More than 11,000 scientists signed a climate crisis statement this week calling for ‘major transformations in the ways our global society functions’. The leading academics – from 153 countries – said ‘untold suffering’ will result from failure to act.

Published in the journal BioScience the statement pinpoints six critical steps that must be taken to tackle the climate emergency: replacing fossil fuels with renewable energy; reducing climate pollutants; protecting and restoring ecosystems; reducing meat consumption; shifting economic goals away from obsession with GDP to a focus on human health and wellbeing; and stabilising population growth – by slowing and stabilising human population growth.

Watch and listen to its co-author, Dr Thomas Newsome, University of Sydney, speak about the declaration.

Responding to the release, Andre Laperrière, the Executive Director of Global Open Data for Agriculture and Nutrition (GODAN) said: “Over 11,000 scientists have endorsed a meticulous study based on 40 years of data on a range of measures that indicate governments failing to act on the climate emergency.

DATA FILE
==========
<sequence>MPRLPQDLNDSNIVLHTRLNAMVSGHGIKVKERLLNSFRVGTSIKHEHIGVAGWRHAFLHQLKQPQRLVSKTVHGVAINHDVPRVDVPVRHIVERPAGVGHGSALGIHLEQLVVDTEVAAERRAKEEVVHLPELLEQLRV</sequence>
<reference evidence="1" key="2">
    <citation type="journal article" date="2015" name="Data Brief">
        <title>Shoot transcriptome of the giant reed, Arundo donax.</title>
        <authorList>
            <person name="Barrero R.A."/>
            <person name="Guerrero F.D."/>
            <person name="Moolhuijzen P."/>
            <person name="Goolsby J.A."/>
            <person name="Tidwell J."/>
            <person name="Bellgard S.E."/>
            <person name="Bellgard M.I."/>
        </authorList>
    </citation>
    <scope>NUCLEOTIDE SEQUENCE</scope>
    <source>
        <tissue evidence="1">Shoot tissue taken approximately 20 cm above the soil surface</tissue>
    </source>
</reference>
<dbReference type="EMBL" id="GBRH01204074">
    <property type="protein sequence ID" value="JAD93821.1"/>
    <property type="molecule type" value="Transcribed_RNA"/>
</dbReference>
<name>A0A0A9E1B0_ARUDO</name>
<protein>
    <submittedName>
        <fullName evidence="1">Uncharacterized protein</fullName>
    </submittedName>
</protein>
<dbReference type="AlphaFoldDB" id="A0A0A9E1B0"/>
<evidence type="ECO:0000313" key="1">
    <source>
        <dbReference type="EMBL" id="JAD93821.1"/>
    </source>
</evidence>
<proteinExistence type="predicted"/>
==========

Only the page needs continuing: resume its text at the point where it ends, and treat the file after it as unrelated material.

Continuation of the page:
“Research published in the latest edition of Bioscience emphasises the need for urgent action from governments and organisations to curb the already visible ramifications of climate change. One way this can be done is to have clear progress on basic indicators which help keep the main factors of climate change in check.”

Andre added: As the world continues to grow, there is an increased pressure on farmers and businesses to meet demands and this continues to put a great strain on the Earth and is now at a critical stage. In keeping track, things may be able to be managed more effectively and allow for the introduction of policies and initiatives which can help bring back the balance to the planet. 

“This should now be seen as a moral obligation from institutions to tackle climate change and restore order before catastrophes on a greater scale become all too common in the world.”